"At the current price of £300 per tonne that is £3.75M per year. We've been running the forecast since 1996, so as a rough estimate our small research project has probably saved the industry more than £52.5M," says Evans.
Phoma stem canker (PSC) is a different adversary but shares some aspects of its life-cycle. Unlike LLS, which is polycyclic and has continued spread of new spores and infections throughout a year, PSC is monocyclic so there is only one generation per season. Phoma spores are released from crop debris in the autumn which, like LLS, is dependent on summer temperature and rainfall.
Damage to winter oilseed rape caused by phoma stem canker
However, the PSC infections can be seen in autumn as phoma leaf spots on leaves, and if more than 10% of plants in a crop are affected the 'spray threshold' has been crossed and fungicides should be used to control the disease. If infection grows from the leaf spots into the stem before winter, damaging stem cankers begin to develop during spring that, if severe enough, can prevent water uptake and kill the plant before harvest.
As part of a Defra-LINK funded PASSWORD project, Evans and colleague Dr Andreas Baierl have developed a model to predict the onset of the PSC epidemic, the date of canker onset in spring, and canker severity at harvest (ref 1). "We now have an online system to provide information to farmers and advisors as to when to expect 10% phoma leaf spotting in the autumn, since this is the key threshold with respect to when best to target the disease with a fungicide," says Evans. "Part of the remit was to reduce reliance on 'calendar spraying' so that farmers only treat in high risk years, as in the case of the LLS forecast, and treat at the most effective time as in the case of PSC."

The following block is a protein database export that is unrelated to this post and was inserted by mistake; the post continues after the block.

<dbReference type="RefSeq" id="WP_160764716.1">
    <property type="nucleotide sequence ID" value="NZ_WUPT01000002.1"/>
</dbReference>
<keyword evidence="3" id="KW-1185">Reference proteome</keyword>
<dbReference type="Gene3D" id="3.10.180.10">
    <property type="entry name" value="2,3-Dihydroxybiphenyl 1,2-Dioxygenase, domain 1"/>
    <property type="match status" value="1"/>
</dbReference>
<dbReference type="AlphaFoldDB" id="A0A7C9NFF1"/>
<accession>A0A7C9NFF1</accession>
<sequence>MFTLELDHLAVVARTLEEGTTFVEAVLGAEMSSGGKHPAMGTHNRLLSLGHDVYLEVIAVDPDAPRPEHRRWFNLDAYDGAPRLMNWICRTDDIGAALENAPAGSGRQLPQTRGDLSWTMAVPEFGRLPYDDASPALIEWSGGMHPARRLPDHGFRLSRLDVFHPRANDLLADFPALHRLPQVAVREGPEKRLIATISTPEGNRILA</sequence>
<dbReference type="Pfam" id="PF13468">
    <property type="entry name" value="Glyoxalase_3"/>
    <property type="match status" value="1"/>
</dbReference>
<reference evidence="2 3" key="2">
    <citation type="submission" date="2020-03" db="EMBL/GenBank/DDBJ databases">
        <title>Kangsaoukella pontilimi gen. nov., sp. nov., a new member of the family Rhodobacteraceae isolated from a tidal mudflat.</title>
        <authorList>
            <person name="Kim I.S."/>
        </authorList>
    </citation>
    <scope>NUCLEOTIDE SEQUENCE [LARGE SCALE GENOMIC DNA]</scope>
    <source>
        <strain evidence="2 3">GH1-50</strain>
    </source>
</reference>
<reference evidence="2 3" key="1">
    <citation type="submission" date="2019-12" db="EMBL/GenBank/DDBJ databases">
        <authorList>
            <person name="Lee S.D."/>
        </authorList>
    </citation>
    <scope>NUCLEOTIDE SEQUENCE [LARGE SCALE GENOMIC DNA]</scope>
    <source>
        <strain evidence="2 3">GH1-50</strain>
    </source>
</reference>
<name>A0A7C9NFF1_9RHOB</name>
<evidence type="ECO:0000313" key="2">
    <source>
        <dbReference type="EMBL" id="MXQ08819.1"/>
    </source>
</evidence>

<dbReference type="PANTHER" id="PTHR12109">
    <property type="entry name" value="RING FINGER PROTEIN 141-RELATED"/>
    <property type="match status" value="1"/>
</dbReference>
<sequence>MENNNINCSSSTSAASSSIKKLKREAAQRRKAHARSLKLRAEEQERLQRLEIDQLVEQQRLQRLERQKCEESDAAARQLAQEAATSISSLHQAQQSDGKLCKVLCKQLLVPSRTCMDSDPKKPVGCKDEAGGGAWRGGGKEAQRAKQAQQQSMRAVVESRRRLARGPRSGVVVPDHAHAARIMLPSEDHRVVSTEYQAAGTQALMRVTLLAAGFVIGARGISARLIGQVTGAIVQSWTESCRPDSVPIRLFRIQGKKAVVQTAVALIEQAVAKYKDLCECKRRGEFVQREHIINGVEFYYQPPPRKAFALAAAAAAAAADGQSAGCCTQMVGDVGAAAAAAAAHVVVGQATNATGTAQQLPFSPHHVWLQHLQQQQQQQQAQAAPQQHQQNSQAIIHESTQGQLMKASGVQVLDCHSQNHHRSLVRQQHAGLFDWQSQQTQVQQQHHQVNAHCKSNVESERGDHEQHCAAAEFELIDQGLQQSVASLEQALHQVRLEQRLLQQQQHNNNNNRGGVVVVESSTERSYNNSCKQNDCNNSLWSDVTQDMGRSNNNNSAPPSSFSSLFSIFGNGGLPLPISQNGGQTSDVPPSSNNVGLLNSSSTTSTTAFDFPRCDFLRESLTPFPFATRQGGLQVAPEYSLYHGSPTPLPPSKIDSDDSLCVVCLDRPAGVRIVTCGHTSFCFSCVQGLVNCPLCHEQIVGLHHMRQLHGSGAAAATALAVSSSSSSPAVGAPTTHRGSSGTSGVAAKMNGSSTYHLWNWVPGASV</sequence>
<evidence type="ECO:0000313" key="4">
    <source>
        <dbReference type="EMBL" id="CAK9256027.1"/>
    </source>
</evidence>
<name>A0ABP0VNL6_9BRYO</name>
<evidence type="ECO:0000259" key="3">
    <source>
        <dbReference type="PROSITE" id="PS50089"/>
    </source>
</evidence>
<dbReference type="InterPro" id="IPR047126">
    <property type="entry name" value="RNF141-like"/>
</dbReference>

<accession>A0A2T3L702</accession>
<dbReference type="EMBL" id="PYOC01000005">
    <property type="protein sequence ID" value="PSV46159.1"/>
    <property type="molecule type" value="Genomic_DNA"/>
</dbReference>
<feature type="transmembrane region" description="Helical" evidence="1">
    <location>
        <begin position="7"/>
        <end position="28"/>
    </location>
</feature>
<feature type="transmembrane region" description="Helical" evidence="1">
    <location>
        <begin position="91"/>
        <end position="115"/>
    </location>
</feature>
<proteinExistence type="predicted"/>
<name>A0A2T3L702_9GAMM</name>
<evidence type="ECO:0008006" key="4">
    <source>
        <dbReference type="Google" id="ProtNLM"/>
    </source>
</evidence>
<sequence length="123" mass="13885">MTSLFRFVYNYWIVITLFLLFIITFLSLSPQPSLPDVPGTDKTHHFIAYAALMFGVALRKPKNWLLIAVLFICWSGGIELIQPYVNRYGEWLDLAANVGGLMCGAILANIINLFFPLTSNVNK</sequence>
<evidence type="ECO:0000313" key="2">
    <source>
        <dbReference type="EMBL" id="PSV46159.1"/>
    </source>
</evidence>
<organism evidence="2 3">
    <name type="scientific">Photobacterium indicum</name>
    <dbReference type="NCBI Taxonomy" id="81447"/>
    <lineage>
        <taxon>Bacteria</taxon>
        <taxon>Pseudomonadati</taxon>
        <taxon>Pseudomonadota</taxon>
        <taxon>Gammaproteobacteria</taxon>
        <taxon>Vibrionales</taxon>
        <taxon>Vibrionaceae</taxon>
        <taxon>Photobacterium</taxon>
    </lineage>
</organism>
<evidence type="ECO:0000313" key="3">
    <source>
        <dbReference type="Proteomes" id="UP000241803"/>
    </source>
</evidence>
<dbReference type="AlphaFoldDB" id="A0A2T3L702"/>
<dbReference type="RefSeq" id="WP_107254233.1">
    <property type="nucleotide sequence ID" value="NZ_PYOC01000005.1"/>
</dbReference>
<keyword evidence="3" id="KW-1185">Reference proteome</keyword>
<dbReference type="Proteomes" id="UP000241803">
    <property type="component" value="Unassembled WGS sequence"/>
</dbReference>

Evans is also using novel methods to communicate the forecasts, such as a Twitter account to disseminate updates, although he says that the website invites users to sign up and email is his preferred method. Evans has also used Google Maps, which uses its user-friendly map interface to display which areas of the UK will be above the 10% threshold. "I just did it manually in Google Maps, but you can do something more elaborate which is database driven," says Evans. "We use a similar approach in my current project ENDURE."
Forecast data combined with user-friendly programs effectively disseminates data. Image: Google Maps
The ENDURE Virtual Laboratory (VL), also based at Rothamsted, aims to aggregate information on all aspects of crop protection research across Europe and beyond to facilitate research across disciplines and borders.
The advantage of using graphics-based applications such as Google Maps with database programs in a combination or 'mashup' is that the data can be merged and visualised with new projects more easily. For instance, in the recent Defra-funded OREGIN project, both forecasts were combined with weather data to predict the likely future impacts of climate change on oilseed rape diseases. With warmer temperatures, LLS was predicted to become less of a problem, but the models suggested that PSC would become more severe and move northwards to affect farms in the north of England and Scotland (ref 2).